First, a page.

News Releases

FWC: Florida wildlife in good hands

News Release

Thursday, May 06, 2010

Media contact: Patricia Behnke, 850-251-2130

Working closely with the Florida Department of Environmental Protection, the Florida Fish and Wildlife Conservation Commission (FWC) continues to monitor the coast and prepare for the potential arrival of oil from the Deepwater Horizon oil spill in the Gulf of Mexico.

"We are hopeful the oil spill may miss Florida's beaches," said Rodney Barreto, Chairman of the FWC. "However, you can rest assured Florida will be prepared to address any threats to our precious fish and wildlife resources."

There have been no impacts on Florida's fish and wildlife at this time. The FWC has strong conservation management strategies in place, and continues to work closely with partner agencies and conservation organizations willing to contribute time and resources to this effort.

Approximately 70 FWC staff are involved in a variety of oil spill response-related activities, including conducting pre-impact assessments and coordinating with other agencies. FWC personnel are on duty at the Joint Incident Command in Mobile, Ala. and St. Petersburg, as well as at the Emergency Operations Center in Tallahassee. Dozens of staff are working behind the scenes to coordinate all activities and communications.

"We continue to be thankful for all the offers of support and assistance pouring in from concerned citizens and conservation organizations across the state," Barreto said. "We want to assure the public that good plans are in place for recovery and rehabilitation of all wildlife."

Oiled birds, reptiles and other wildlife will be handled by Tri-State Bird Rescue & Research. Tri-State and the U.S. Fish and Wildlife Service (USFWS) will coordinate all recovery and rehabilitation efforts for wildlife affected by the oil spill in Florida with the FWC's assistance and support.

The FWC asks everyone to please be aware that all wildlife rescue efforts must be coordinated in a safe manner by trained personnel. Rescued wildlife will be taken to approved zoological facilities for rehabilitation so they have the best chance of survival. Also, handling oiled wildlife may pose a serious health and safety risk to rescuers and the animals they are trying to rescue. The chemicals in oil are toxic, and only trained personnel with appropriate protective gear and equipment should handle and treat oiled animals.

Even though opportunities for untrained volunteers are limited, the public may call the Volunteer Request Line at 866-448-5816. Potential volunteers will be added to the Incident Command database. Offers of assistance are appreciated; however, it is important to note that callers may or may not be contacted to assist because of the hazardous nature of the response.

The FWC is working closely with the Joint Incident Command and all critical partners, which include BP, the National Oceanic and Atmospheric Administration (NOAA), the Coast Guard and USFWS.  FWC biologists are advising on strategy for placing booms - the tubing that contains oil spills - which requires careful planning when placed in environmentally sensitive areas, such as estuaries and inlets. These areas are a priority because these habitats support many of Florida's wildlife and fish species.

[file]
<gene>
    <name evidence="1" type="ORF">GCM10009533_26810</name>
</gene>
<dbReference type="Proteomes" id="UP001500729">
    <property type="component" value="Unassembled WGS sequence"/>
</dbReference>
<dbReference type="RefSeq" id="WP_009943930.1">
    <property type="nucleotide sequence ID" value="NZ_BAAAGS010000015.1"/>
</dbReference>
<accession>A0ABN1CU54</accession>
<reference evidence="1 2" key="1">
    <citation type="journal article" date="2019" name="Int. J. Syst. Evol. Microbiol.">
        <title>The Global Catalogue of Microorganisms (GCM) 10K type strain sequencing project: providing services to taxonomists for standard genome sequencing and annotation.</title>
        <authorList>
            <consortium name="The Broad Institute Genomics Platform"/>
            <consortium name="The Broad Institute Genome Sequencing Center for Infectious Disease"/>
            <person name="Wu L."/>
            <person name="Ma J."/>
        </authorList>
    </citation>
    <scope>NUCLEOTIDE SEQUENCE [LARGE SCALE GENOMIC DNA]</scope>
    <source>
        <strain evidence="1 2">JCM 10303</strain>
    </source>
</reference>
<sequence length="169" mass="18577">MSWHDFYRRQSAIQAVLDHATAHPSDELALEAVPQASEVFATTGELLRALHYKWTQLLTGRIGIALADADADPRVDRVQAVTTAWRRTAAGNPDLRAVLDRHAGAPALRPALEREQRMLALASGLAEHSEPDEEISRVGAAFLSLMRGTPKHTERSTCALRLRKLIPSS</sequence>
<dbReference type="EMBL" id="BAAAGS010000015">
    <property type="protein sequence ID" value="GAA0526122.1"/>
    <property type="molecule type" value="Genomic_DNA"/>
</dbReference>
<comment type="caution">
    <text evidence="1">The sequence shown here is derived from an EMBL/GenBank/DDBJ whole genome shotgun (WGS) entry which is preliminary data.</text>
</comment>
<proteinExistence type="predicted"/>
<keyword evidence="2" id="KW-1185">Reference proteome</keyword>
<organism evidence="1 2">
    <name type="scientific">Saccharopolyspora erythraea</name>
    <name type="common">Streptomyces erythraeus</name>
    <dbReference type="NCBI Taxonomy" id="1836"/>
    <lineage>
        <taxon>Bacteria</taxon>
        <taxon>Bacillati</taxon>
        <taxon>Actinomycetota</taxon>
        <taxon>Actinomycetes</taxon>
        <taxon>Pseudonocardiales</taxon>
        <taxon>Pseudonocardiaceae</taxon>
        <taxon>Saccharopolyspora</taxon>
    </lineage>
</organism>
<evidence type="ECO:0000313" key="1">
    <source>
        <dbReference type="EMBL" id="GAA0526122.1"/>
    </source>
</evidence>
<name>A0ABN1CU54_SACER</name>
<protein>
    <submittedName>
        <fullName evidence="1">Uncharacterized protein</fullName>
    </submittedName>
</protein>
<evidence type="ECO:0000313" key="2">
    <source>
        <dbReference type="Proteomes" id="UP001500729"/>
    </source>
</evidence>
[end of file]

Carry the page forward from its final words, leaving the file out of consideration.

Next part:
"We are working with the very best agencies and staff in the country," Barreto said. "We are all working together here in Florida, and we are ready for whatever may come."

The FWC is coordinating with the USFWS and NOAA regarding response for potentially impacted marine mammals and sea turtles. Several FWC staff members have been conducting aerial surveys over possible impact areas from Destin to Pensacola to survey manatee, sea turtle and dolphin populations. This information will assist in planning response strategies, should oil affect the bays and estuaries of the western Panhandle region.

Sea turtles, shorebirds, wading birds and other wildlife are vulnerable to exposure to oil in nearshore waters and on the beaches. The network of volunteers, rehabilitation facilities and veterinarians is preparing to handle any oiled animals found on Florida's beaches. Nests and hatchlings will be monitored and protected on their nesting beaches by trained personnel.

FWC staff is conducting pre-impact assessments. FWC biologists have been deployed to Mobile, Ala. and the Florida Panhandle area to provide expertise in marine fish, sea turtles, shorebirds and other wildlife.

On Wednesday, the FWC and the University of South Florida's College of Marine Science deployed the RV Weatherbird II to conduct a multi-day, scientific research study to obtain information on fisheries resources and plankton in the Gulf of Mexico near the Florida Panhandle. Six FWC staff are onboard the vessel, along with staff from USF, to collect data, which will create baseline data prior to impacts from potential oil spills.

The FWC's regional offices are inventorying equipment available for the response, so they can quickly mobilize when needed. This includes trucks, trailers, ATVs, boats and other equipment, as well as personnel.

For more information, call the Florida State Emergency Information Line at 800-342-3557. Other important numbers include:

  • To report oiled wildlife, call 866-557-1401
  • To discuss spill-related damage, call 800-440-0858
  • To report oiled shoreline, call 866-448-5816
  • To request volunteer information, call 866-448-5816

FWC Facts:
The horse conch (Pleuroploca gigantea) is Florida's official state shell. It is a predator that grabs other snails and inserts its toothed tongue to devour soft flesh.

Learn More at AskFWC